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Scotland's Native Trees and Shrubs - a designer's guide to their selection, procurement and use in road landscape

DescriptionThe booklet is the latest in a series of publications aimed at continually improving the quality and efficiency of landscape design and management in Scotland. It promotes the increased use of Scot
Official Print Publication Date
Website Publication DateJune 06, 2002


Scotland's Native Trees and Shrubs
A Designer's Guide to their Selection, Procurement & Use in Road Landscape

This document is also available in pdf format part 1 (1.8MB) and part 2 (1.8MB)


Minister's foreword
Policy: The Scottish Executive policy in relation to the Selection and Use of Native Trees and Shrubs
The Scottish trunk road network
CEL: LFN Government policy requirements
Scotland's landscape: historical context
Landscape and cultural identity
Safeguarding Scotland's fragile ecology
Seeds of change
The benefits of 'going native'
Further benefits of 'going native
What does and what does not constitute native status?
Origin and provenance
Is there a place for non-native trees and shrubs?
Beware of biological invasion
Biodiversity: an opportunity for action
CEL: LFN and biodiversity
The Trunk Road Biodiversity Action Plan
The Caledonian Pinewoods
The species selection process
Use natural characteristics
Colonisation by natural seed dispersal
Criteria necessary for successful colonisation by natural seed dispersal
Encouraging colonisation by natural seed dispersal
Selecting native tree species by design
Explore alternatives
Make wise use of resources - design and delivery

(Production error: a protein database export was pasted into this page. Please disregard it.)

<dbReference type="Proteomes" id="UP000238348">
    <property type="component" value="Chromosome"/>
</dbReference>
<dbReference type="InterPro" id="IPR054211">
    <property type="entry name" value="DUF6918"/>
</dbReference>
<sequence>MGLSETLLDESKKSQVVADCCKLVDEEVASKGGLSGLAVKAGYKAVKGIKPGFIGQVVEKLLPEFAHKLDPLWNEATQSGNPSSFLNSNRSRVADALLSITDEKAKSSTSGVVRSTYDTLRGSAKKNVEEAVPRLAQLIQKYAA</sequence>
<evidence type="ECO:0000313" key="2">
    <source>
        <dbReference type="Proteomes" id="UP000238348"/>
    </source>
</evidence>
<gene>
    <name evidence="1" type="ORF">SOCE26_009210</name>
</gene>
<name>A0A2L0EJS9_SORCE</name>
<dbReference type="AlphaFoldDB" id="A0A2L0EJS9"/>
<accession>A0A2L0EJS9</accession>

Design and build
The problem of supply and demand
Government Departments are moving towards becoming best practice clients
Quality assurance
Making it work together
An insight into how new trees and shrubs are produced
Commercial production: from seed
Collecting seed
From cuttings
Tree growers are brokers too!
Which form of procurement is most suitable?
The fall and rise of the home-grown market
The downside of buying on the open market
Is the appointment of a plant procurement agent the answer?
Provenance and procurement
What are the hallmarks of a good nursery producing native stock?
National Plant Specification
The use of native trees and shrubs
Attitudes to the use of native species are changing
Can planting native species do more harm than good?
Using the right species is not enough
Rich assortments of species are efficient
Designs from nature
Companion, clumping or bundle planting
The future for Scotland's native trees and shrubs
Plants from the past
Scottish native seed orchards
Community woodlands
Have trunk road woodlands a commercial value?
New landscapes, new ideas
References, bibliography and appendices
References and bibliography
Information sources
Glossary of terms
Scottish Executive local provenance certificate
Provenance Certificate Plant Schedule
Quality Assurance Monitoring
Scotland's native trees and shrubs commonly used in road landscape